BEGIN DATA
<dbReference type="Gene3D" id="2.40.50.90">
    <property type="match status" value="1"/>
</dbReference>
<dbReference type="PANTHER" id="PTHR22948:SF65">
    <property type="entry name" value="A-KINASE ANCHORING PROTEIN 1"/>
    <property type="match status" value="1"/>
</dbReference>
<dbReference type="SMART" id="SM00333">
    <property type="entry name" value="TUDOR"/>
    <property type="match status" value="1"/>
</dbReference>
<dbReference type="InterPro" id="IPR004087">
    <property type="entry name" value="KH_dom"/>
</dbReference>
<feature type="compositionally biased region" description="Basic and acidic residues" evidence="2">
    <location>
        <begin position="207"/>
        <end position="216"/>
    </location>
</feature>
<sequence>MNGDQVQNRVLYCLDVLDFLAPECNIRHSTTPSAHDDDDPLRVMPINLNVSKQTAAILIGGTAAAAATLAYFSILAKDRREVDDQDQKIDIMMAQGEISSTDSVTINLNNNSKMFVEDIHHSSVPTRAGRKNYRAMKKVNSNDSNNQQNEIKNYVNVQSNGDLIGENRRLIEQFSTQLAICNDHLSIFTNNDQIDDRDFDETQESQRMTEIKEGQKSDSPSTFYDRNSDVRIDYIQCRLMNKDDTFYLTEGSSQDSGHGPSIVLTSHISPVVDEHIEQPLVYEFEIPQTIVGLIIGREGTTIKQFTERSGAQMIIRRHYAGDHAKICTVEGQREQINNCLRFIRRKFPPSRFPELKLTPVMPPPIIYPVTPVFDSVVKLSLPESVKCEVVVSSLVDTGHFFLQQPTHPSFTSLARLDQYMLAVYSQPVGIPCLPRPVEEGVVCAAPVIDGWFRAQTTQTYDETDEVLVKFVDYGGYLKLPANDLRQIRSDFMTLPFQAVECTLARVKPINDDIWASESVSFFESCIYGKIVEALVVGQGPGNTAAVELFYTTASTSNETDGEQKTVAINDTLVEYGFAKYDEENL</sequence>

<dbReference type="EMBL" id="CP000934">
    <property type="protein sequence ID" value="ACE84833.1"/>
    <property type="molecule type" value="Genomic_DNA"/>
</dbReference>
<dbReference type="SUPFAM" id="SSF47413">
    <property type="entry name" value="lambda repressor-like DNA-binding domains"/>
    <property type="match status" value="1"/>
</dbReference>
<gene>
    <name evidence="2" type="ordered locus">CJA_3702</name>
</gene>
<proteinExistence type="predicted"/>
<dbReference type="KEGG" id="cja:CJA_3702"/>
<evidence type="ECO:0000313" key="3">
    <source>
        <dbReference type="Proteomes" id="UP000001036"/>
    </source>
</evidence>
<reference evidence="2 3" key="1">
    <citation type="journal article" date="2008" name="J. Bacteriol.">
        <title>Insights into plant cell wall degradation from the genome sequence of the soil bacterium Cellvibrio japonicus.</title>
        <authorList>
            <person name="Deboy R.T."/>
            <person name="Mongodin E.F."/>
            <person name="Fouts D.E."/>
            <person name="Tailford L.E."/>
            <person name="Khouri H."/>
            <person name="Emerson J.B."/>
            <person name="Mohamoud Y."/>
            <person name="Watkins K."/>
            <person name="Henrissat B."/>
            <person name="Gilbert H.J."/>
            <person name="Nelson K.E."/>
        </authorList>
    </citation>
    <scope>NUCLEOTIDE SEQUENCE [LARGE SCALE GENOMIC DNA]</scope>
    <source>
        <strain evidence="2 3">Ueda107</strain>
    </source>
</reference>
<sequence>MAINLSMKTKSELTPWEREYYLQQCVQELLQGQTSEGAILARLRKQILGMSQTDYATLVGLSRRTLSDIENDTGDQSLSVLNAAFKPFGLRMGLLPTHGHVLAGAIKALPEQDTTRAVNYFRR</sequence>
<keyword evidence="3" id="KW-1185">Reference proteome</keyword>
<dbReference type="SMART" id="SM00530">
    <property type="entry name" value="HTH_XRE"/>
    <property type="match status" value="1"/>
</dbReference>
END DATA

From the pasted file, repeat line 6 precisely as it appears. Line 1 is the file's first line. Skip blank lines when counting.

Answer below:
    <property type="match status" value="1"/>